Bigfoot with upside-down tree / scratchboard

6 foot human for scale

I watched a series on Discovery+ called “Alaska Triangle” that shows all kinds of unexplained scary phenomena happening in Alaska. They feature Bigfoot in a few of the episodes and I never really believed in Bigfoot, like, why didn’t anyone kill a Bigfoot and prove their existence? After watching the show I had to consider they might be real.

One Bigfoot hunter went to Kodiak Island where the people believe they are living close to Bigfoots and they might be in danger because the Bigfoots make their presence known and keep the humans on the coast but the rest of the island belongs to Bigfoot. The guy went to a place on Kodiak where Bigfoots jammed dead trees into the ground with roots to the sky. It showed the man walking on a trail way up in the wilderness with a cameraman and he actually finds upside-down trees, said to mark the Bigfoot territory. Then the guy got scared and didn’t go farther, so, no actual footage of a Bigfoot.

They said it would be impossible for weak humans to do that to a tree and why would they? This is how the Bigfoot warns you of its strength and how easy it would be to kill you. Which got me thinking.

Could a human turn a tree upside-down without heavy equipment? I think, maybe a couple guys could do it. Ancient humans raised stone pillars without modern machines by using leverage, so why not a tree upside-down?

Then, why would a human turn a tree upside-down way out there in the middle of nowhere? To scare lawmen away from a still or a pot farm? A still would be impractical so far away from a corn field. Could you grow corn on Kodiak Island? It doesn’t look like it would be possible. Could you grow pot there? I don’t know, maybe.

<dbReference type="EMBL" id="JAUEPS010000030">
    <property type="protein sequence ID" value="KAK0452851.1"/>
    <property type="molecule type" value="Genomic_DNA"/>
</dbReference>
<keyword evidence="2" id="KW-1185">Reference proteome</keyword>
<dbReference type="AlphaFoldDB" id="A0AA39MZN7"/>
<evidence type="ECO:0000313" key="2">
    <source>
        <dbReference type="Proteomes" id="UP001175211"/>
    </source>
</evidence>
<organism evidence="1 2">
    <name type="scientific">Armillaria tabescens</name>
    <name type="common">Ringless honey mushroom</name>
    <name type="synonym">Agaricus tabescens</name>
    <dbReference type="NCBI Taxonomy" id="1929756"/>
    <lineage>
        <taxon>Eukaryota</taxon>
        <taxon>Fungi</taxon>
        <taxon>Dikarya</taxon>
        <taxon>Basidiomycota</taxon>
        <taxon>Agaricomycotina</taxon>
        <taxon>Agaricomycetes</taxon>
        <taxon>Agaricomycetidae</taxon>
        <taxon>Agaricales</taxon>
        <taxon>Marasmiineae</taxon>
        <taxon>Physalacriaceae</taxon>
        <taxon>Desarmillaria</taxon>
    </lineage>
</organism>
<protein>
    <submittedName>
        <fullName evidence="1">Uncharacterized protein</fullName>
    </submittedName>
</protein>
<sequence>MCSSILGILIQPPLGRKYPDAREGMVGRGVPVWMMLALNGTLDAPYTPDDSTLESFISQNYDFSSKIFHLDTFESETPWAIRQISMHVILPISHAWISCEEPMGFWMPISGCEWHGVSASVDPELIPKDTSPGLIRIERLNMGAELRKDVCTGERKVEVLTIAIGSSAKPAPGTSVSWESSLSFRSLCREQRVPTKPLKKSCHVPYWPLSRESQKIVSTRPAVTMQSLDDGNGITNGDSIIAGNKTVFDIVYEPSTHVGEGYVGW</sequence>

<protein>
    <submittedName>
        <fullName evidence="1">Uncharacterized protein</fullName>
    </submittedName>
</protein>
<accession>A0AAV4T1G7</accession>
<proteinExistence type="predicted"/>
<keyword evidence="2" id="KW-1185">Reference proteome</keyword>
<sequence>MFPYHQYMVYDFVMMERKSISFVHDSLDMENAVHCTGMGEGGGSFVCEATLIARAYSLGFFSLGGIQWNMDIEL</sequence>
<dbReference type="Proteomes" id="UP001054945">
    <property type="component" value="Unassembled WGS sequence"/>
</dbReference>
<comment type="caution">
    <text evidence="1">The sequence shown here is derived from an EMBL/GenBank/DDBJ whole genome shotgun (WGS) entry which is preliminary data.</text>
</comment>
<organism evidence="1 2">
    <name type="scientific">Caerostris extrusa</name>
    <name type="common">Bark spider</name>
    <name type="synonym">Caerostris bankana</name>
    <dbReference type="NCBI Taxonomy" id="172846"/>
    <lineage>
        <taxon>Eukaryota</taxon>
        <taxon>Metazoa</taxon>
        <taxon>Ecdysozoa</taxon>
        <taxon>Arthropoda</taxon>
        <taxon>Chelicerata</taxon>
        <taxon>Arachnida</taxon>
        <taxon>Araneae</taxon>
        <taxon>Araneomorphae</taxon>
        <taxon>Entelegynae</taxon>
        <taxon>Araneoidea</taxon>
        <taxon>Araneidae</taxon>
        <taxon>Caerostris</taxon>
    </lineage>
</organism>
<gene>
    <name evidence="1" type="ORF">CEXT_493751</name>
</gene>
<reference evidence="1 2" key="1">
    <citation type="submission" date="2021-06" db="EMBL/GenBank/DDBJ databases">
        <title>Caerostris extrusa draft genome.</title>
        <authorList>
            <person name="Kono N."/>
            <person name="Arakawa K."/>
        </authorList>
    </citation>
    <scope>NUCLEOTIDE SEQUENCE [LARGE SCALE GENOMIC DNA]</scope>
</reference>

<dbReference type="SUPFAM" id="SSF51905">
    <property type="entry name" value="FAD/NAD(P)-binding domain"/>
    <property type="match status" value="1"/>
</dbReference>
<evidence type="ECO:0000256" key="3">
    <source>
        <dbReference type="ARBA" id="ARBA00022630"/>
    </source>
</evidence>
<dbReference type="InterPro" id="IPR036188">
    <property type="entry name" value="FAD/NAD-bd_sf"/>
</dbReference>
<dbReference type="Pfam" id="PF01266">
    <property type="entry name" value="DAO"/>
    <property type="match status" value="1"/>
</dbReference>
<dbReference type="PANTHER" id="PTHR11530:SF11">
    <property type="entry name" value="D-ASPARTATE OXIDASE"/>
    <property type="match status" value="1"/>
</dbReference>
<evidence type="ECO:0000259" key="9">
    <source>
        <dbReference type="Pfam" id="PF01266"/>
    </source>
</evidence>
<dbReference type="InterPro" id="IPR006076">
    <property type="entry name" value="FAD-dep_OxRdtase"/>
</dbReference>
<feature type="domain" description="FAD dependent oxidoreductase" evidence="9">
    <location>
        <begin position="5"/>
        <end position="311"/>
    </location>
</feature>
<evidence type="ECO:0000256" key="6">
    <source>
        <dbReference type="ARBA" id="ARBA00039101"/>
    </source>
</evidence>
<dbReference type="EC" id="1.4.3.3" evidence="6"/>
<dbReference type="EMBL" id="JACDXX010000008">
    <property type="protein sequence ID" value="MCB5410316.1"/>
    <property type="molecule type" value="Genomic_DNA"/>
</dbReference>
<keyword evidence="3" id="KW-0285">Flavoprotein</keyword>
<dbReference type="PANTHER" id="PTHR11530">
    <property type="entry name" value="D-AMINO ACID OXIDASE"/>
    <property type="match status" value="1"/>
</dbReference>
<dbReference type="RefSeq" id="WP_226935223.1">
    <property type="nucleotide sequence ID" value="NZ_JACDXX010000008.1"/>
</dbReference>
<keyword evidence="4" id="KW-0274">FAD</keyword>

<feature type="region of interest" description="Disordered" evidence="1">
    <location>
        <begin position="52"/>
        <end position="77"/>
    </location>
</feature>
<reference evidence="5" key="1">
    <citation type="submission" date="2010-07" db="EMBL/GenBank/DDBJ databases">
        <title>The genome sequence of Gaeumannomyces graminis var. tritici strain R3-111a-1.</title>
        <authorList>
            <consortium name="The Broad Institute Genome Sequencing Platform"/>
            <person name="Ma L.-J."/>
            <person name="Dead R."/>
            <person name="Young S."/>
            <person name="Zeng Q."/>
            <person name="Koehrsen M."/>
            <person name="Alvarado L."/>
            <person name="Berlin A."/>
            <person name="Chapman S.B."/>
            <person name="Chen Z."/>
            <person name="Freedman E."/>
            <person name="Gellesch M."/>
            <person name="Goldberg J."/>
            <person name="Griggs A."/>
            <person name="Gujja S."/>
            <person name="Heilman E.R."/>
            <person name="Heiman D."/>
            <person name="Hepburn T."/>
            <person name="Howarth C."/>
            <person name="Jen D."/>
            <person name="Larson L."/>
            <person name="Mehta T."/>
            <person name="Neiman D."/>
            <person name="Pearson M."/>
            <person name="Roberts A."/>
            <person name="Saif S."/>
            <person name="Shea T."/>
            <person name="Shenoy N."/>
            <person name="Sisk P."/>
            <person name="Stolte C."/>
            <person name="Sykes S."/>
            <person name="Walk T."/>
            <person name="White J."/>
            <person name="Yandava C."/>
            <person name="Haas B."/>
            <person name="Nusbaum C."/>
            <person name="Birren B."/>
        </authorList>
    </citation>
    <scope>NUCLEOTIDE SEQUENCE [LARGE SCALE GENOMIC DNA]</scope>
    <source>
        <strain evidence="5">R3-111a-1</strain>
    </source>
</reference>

Now I can’t decide if I believe in Bigfoot or not after seeing the upside-down trees. But the series is good and kind of scary, in my opinion, even though it’s repetitive. They keep saying over and over, 16,000 people have gone missing in the past 30 years. Could that be true? And if its true why didn’t I hear about it before? Consider the size of Alaska. It looks like 1/3 of the total land of the US., The roads don’t go very far into it. You can see it from the coast on a boat, or from a plane, but you can’t drive all the way through. Also, a lot of adventurers might go there to test their survival skills and die of starvation or get eaten by bears. Maybe a lot of criminals go there to hide and they freeze in the winter, or maybe a lot of people just want to escape society for legit reasons and go there but die in the harsh conditions. But 16,000 people in 30 years? Does that sound like a true fact to you?

Do you believe in supernatural shape shifters coming to Alaska through portals caused by electromagnetic disturbances in the atmosphere? UFOs? Did you know there’s an underground pyramid larger than the ones at Giza which is made of black stone and is being kept secret by the govt., but it’s a place where UFOs refuel? That’s not to mention ghosts, sea monsters (which could be real) alternate dimensions, etc.

Are ghost ships for real? Do planes vanish off radar and when they go searching for wreckage there’s none to be found? Big planes loaded with people and military? Anyway, Alaska beats Arizona and New Mexico for weird, 10 to 1.

beach goldenrod / charcoal and chalk

It was really nice over there today, sunny, not too hot with a light breeze. The tide was way out and boats were going out through Lynnhaven Inlet and guys were fishing. I just sat down on the sand and was enjoying the view for a minute and a man with a beagle stopped and asked me if I was ok since I was sitting in the shade with my back next to the dock and he expected to see people catching rays. I said I’m fine that I was planning to sketch but didn’t start yet. Then he talked a little while.

There are two views I’d like to paint from this spot, the sand bar at low tide with boats beached on the sand and people out on the sand bar playing around, and the other view I want to paint is the bridge going over the inlet. There are at least 6 or 7 views that I’ll paint at Pleasure House Point eventually. Today it was just a goldenrod sketch.

They’re calling for rain tomorrow. I might be able to paint this at home from my sketch. The goldenrod looked like straight cadmium yellow and the greens are the same greens I use all the time.